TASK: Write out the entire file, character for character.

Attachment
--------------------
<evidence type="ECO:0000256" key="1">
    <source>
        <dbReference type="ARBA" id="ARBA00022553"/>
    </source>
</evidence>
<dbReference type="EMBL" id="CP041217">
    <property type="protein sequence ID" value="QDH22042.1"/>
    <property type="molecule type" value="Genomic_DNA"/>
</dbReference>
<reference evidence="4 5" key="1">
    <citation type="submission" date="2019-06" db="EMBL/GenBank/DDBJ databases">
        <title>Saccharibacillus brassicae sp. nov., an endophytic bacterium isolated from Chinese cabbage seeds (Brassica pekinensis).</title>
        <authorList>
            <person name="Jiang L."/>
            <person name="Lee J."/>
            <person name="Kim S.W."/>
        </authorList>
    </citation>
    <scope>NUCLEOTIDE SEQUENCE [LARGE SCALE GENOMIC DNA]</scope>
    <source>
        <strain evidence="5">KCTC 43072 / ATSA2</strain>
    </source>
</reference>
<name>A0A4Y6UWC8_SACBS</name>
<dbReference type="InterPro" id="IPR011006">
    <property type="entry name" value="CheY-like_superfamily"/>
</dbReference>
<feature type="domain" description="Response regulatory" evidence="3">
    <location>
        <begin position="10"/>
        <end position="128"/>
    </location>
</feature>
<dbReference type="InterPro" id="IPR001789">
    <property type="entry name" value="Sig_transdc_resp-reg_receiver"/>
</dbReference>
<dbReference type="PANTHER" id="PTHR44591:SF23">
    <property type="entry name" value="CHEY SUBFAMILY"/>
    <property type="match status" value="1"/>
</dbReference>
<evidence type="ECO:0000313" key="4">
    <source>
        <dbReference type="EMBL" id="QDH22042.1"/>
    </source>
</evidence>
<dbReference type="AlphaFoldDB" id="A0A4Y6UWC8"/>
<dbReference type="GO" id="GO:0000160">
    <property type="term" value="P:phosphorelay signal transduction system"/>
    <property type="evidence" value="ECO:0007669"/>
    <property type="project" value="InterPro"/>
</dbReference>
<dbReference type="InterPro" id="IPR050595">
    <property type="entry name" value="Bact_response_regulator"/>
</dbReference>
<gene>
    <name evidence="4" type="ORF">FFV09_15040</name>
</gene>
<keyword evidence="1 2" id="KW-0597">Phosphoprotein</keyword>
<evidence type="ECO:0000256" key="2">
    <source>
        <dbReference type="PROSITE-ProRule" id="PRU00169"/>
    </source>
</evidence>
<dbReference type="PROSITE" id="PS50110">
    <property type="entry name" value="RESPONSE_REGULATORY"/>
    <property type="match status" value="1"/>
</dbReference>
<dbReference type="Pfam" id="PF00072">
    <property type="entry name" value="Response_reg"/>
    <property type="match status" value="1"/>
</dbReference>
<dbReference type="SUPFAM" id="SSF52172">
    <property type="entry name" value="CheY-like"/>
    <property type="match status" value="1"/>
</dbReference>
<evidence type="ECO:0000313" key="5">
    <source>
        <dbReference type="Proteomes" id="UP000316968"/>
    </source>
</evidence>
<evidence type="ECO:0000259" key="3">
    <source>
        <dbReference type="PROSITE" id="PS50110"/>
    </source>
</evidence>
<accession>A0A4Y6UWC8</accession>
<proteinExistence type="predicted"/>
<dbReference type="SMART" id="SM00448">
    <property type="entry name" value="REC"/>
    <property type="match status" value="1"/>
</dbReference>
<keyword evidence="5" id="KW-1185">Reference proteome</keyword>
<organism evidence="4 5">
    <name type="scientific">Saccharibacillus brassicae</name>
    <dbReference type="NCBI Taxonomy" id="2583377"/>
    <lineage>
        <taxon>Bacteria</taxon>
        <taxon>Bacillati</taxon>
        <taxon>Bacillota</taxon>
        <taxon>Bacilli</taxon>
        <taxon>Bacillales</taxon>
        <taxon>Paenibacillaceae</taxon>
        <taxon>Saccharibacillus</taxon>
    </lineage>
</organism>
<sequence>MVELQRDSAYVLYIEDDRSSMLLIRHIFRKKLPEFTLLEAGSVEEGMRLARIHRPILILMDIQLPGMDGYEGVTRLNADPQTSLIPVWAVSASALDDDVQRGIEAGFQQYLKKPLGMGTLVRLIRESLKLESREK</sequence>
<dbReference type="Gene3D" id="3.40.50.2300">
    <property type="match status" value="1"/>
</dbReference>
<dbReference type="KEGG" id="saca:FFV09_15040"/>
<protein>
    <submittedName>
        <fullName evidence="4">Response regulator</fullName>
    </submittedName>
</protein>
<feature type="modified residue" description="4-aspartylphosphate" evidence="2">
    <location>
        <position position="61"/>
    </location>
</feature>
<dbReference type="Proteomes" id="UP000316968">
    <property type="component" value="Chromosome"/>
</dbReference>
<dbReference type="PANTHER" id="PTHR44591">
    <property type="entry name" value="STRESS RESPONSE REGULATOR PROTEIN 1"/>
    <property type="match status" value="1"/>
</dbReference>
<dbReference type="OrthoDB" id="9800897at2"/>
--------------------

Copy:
<evidence type="ECO:0000256" key="1">
    <source>
        <dbReference type="ARBA" id="ARBA00022553"/>
    </source>
</evidence>
<dbReference type="EMBL" id="CP041217">
    <property type="protein sequence ID" value="QDH22042.1"/>
    <property type="molecule type" value="Genomic_DNA"/>
</dbReference>
<reference evidence="4 5" key="1">
    <citation type="submission" date="2019-06" db="EMBL/GenBank/DDBJ databases">
        <title>Saccharibacillus brassicae sp. nov., an endophytic bacterium isolated from Chinese cabbage seeds (Brassica pekinensis).</title>
        <authorList>
            <person name="Jiang L."/>
            <person name="Lee J."/>
            <person name="Kim S.W."/>
        </authorList>
    </citation>
    <scope>NUCLEOTIDE SEQUENCE [LARGE SCALE GENOMIC DNA]</scope>
    <source>
        <strain evidence="5">KCTC 43072 / ATSA2</strain>
    </source>
</reference>
<name>A0A4Y6UWC8_SACBS</name>
<dbReference type="InterPro" id="IPR011006">
    <property type="entry name" value="CheY-like_superfamily"/>
</dbReference>
<feature type="domain" description="Response regulatory" evidence="3">
    <location>
        <begin position="10"/>
        <end position="128"/>
    </location>
</feature>
<dbReference type="InterPro" id="IPR001789">
    <property type="entry name" value="Sig_transdc_resp-reg_receiver"/>
</dbReference>
<dbReference type="PANTHER" id="PTHR44591:SF23">
    <property type="entry name" value="CHEY SUBFAMILY"/>
    <property type="match status" value="1"/>
</dbReference>
<evidence type="ECO:0000313" key="4">
    <source>
        <dbReference type="EMBL" id="QDH22042.1"/>
    </source>
</evidence>
<dbReference type="AlphaFoldDB" id="A0A4Y6UWC8"/>
<dbReference type="GO" id="GO:0000160">
    <property type="term" value="P:phosphorelay signal transduction system"/>
    <property type="evidence" value="ECO:0007669"/>
    <property type="project" value="InterPro"/>
</dbReference>
<dbReference type="InterPro" id="IPR050595">
    <property type="entry name" value="Bact_response_regulator"/>
</dbReference>
<gene>
    <name evidence="4" type="ORF">FFV09_15040</name>
</gene>
<keyword evidence="1 2" id="KW-0597">Phosphoprotein</keyword>
<evidence type="ECO:0000256" key="2">
    <source>
        <dbReference type="PROSITE-ProRule" id="PRU00169"/>
    </source>
</evidence>
<dbReference type="PROSITE" id="PS50110">
    <property type="entry name" value="RESPONSE_REGULATORY"/>
    <property type="match status" value="1"/>
</dbReference>
<dbReference type="Pfam" id="PF00072">
    <property type="entry name" value="Response_reg"/>
    <property type="match status" value="1"/>
</dbReference>
<dbReference type="SUPFAM" id="SSF52172">
    <property type="entry name" value="CheY-like"/>
    <property type="match status" value="1"/>
</dbReference>
<evidence type="ECO:0000313" key="5">
    <source>
        <dbReference type="Proteomes" id="UP000316968"/>
    </source>
</evidence>
<evidence type="ECO:0000259" key="3">
    <source>
        <dbReference type="PROSITE" id="PS50110"/>
    </source>
</evidence>
<accession>A0A4Y6UWC8</accession>
<proteinExistence type="predicted"/>
<dbReference type="SMART" id="SM00448">
    <property type="entry name" value="REC"/>
    <property type="match status" value="1"/>
</dbReference>
<keyword evidence="5" id="KW-1185">Reference proteome</keyword>
<organism evidence="4 5">
    <name type="scientific">Saccharibacillus brassicae</name>
    <dbReference type="NCBI Taxonomy" id="2583377"/>
    <lineage>
        <taxon>Bacteria</taxon>
        <taxon>Bacillati</taxon>
        <taxon>Bacillota</taxon>
        <taxon>Bacilli</taxon>
        <taxon>Bacillales</taxon>
        <taxon>Paenibacillaceae</taxon>
        <taxon>Saccharibacillus</taxon>
    </lineage>
</organism>
<sequence>MVELQRDSAYVLYIEDDRSSMLLIRHIFRKKLPEFTLLEAGSVEEGMRLARIHRPILILMDIQLPGMDGYEGVTRLNADPQTSLIPVWAVSASALDDDVQRGIEAGFQQYLKKPLGMGTLVRLIRESLKLESREK</sequence>
<dbReference type="Gene3D" id="3.40.50.2300">
    <property type="match status" value="1"/>
</dbReference>
<dbReference type="KEGG" id="saca:FFV09_15040"/>
<protein>
    <submittedName>
        <fullName evidence="4">Response regulator</fullName>
    </submittedName>
</protein>
<feature type="modified residue" description="4-aspartylphosphate" evidence="2">
    <location>
        <position position="61"/>
    </location>
</feature>
<dbReference type="Proteomes" id="UP000316968">
    <property type="component" value="Chromosome"/>
</dbReference>
<dbReference type="PANTHER" id="PTHR44591">
    <property type="entry name" value="STRESS RESPONSE REGULATOR PROTEIN 1"/>
    <property type="match status" value="1"/>
</dbReference>
<dbReference type="OrthoDB" id="9800897at2"/>